This step might be time-consuming but the hassle is all worth it if you’re to simplify your writing process.
Plan your introduction
When creating an outline in MLA format, the opening line to the paper serves as its introduction. Ideally, you want to come up with a catchy line that captures the attention of your professor.
Summarize the paper
As with anything, an outline should have an ending. Summarize everything by restating the thesis statement and the overall goal that your paper seeks to achieve. In the conclusion also, you could add your opinion, suggestions or predictions depending on your stand.
A sample outline MLA format template
Below is a template that you can use for a standard 5 paragraph essay outline.
· Student name
· Tutor’s name
A. A catchy introductory line/ opening thoughts
B. Thesis statement
II. Paragraph 1
A. Main idea 1
1. Example 1
2. Example 2
1. Analysing example 1
2. Analysing example 2
III. Paragraph 2
A. Main idea 2
1. Example 3
2. Example 4
1. Analysing example 3
2. Analysing example 4
IV. Paragraph 3
A. Main idea 3
1. Example 5
2. Example 6
1. Analysing example 5
2. Analysing example 6
A. Restate your thesis
B. Summarize the paper
C. Give your opinion or suggestion
Here’s a sample of an alphanumerical outline on Purdue Owl.
Outline is not always needed
Writing an outline is not always required especially when writing short papers such as cause and effect essays, argumentative essays, narrative essays, reflection papers or speeches. However, it is highly recommended when you are planning for long papers such as research papers and dissertations.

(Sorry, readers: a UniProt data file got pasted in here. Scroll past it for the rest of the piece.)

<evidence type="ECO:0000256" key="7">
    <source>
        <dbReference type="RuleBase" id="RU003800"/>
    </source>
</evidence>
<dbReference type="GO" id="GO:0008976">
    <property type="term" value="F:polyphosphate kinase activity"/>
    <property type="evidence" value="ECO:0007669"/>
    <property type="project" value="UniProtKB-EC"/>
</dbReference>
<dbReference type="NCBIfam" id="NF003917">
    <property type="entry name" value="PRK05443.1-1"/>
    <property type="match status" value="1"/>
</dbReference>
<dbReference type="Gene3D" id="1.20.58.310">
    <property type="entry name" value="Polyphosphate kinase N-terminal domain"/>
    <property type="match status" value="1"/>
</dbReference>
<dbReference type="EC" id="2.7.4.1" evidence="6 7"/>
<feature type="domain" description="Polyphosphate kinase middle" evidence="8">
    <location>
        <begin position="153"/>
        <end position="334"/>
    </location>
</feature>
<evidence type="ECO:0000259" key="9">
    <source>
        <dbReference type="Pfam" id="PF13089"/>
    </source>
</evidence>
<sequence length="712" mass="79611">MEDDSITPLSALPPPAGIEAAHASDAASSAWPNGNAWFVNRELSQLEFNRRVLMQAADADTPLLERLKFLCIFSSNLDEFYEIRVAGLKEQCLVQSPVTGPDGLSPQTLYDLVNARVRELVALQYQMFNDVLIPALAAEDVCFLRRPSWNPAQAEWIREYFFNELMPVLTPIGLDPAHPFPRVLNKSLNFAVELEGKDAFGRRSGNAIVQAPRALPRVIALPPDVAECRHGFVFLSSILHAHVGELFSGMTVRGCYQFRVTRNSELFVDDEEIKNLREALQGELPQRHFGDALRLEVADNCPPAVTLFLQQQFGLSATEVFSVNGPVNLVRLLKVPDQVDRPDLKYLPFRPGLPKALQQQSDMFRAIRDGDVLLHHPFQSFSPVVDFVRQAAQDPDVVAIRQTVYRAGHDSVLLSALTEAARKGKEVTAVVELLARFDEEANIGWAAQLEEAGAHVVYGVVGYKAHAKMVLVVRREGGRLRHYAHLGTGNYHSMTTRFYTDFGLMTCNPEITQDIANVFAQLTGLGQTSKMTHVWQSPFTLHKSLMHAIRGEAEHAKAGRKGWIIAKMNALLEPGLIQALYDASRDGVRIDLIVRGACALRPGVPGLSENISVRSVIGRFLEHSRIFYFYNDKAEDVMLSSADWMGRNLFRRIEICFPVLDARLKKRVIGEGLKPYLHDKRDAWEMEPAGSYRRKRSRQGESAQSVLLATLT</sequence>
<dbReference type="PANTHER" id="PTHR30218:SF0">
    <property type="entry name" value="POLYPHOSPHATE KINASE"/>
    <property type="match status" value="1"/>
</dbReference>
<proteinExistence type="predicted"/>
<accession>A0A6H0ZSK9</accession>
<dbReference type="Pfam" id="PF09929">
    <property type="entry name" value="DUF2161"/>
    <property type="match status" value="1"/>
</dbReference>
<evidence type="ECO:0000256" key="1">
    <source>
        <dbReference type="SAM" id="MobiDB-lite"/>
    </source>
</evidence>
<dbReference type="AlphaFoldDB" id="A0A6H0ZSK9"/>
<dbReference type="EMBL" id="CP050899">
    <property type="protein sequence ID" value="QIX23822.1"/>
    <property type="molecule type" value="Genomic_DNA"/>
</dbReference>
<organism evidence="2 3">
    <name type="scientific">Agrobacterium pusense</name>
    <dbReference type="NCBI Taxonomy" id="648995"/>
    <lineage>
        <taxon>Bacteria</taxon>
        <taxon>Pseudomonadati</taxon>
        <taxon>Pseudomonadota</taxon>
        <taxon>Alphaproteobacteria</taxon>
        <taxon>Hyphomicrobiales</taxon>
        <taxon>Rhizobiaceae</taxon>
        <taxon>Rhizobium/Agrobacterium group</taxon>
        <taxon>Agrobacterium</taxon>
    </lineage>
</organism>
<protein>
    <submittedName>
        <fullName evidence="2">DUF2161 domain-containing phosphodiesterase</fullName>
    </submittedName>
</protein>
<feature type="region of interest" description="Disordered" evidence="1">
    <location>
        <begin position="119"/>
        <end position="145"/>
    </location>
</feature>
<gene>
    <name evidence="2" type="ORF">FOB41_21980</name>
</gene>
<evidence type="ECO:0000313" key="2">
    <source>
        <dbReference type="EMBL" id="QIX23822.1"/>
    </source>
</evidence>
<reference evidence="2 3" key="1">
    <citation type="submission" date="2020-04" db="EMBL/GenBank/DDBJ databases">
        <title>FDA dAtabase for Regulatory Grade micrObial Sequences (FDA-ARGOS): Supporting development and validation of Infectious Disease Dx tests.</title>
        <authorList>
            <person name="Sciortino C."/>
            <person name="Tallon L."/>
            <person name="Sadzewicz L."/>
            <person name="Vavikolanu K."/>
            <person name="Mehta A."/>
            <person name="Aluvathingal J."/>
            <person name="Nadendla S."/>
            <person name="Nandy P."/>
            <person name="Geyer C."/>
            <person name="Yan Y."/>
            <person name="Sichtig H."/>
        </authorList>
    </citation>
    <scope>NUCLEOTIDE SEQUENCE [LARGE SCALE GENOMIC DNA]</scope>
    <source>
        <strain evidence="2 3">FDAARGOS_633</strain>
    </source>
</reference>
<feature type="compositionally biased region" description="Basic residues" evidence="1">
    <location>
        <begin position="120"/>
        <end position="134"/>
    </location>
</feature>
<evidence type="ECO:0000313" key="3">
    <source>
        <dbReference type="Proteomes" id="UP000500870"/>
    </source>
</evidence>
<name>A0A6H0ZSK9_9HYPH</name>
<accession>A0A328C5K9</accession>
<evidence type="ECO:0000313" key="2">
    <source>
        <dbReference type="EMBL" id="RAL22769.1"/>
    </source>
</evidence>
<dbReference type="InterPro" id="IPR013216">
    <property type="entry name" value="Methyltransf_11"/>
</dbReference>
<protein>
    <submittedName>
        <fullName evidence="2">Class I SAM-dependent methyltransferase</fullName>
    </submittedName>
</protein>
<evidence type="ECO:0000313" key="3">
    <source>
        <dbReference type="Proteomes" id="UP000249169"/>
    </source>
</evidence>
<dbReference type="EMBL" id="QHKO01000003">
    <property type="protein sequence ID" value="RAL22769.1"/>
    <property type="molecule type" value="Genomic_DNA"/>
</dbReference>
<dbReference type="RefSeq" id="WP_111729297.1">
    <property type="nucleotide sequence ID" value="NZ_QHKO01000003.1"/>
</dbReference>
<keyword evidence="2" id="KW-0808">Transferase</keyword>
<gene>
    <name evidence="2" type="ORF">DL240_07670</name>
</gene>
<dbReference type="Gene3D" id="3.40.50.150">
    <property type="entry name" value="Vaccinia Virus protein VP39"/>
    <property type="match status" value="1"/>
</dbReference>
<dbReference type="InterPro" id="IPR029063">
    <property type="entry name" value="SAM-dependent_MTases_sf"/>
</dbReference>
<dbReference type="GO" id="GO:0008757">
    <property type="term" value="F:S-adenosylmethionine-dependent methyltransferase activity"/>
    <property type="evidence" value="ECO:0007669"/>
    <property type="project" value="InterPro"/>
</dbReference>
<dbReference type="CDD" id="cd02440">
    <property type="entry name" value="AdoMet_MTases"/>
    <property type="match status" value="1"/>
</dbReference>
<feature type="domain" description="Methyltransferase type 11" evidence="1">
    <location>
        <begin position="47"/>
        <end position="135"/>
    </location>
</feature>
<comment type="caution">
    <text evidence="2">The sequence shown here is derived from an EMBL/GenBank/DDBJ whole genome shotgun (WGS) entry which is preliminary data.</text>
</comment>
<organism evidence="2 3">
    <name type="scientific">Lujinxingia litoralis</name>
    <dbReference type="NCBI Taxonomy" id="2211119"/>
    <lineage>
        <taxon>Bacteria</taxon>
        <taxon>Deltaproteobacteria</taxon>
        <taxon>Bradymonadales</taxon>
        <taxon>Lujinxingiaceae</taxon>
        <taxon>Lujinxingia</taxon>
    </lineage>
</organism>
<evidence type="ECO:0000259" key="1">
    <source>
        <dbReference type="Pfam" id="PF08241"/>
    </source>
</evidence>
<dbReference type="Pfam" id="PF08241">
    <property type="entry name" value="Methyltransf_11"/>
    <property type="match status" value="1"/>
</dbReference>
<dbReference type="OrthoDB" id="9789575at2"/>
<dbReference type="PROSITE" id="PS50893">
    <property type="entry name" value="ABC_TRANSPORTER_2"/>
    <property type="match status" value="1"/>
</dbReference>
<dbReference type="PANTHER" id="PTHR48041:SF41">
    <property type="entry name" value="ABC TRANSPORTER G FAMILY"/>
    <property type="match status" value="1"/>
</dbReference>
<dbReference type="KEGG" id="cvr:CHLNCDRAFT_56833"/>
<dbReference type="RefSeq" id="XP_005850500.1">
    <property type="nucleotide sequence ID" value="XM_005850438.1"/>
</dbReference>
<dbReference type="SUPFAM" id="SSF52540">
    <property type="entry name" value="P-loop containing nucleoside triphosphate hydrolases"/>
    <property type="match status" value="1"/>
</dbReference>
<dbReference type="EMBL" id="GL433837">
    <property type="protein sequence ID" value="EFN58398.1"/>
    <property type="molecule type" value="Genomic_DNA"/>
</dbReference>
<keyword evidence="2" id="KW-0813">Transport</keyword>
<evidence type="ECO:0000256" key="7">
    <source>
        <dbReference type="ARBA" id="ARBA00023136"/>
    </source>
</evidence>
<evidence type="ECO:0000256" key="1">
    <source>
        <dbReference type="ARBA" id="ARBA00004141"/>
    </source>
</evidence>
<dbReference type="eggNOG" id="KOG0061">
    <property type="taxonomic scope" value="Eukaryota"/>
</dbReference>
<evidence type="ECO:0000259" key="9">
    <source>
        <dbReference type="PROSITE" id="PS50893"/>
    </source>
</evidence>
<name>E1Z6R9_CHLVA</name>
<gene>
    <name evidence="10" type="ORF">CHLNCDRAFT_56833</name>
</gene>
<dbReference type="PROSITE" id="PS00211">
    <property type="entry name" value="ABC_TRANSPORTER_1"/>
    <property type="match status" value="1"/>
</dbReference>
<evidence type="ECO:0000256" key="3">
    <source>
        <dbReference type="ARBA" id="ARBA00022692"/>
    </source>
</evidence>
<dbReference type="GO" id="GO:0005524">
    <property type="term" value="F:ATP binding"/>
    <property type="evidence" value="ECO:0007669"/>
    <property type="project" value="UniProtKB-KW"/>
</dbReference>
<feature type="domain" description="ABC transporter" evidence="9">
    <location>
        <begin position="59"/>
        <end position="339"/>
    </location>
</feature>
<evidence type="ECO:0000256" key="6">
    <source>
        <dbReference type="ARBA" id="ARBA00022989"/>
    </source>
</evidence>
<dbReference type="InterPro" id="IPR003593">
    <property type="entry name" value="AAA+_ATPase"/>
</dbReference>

Use standard MLA formatting guidelines
Is MLA outline format double spaced? We get asked this question far too many times than we can recall.
Unless specified by your professor, you should use the standard formatting guidelines including Times New Roman, font size 12 and double spacing. Your information should be placed in the upper left corner of the page while the title is centered. For more information on MLA formatting, please check out the latest edition of MLA Handbook.
Follow MLA page numeration rules
This handbook recommends using the alphanumerical outline format which begins with the numericals (I, II, III, etc.), followed by capital letters (A, B, C) and then numbers (1, 2, 3). See this in action in the sample MLA outline above.
If you need to include even more sub-points than what we’ve showed in the sample, the formatting could extend like this:
I. Paragraph 1
A. Main idea 1
1. Example 1
2. Example 2
3. Analysing example 1
4. Analysing example 2
a) Sub-point 1
b) Sub-point 2
Use carets to indicate corrections
This mainly applies for printed papers. You should use carets (ʸ) to show where you have made corrections on your paper.
Write complete sentences
As with most academic rules, you are required to write your thesis statement and other sections of your outline using complete and grammatically correct sentences.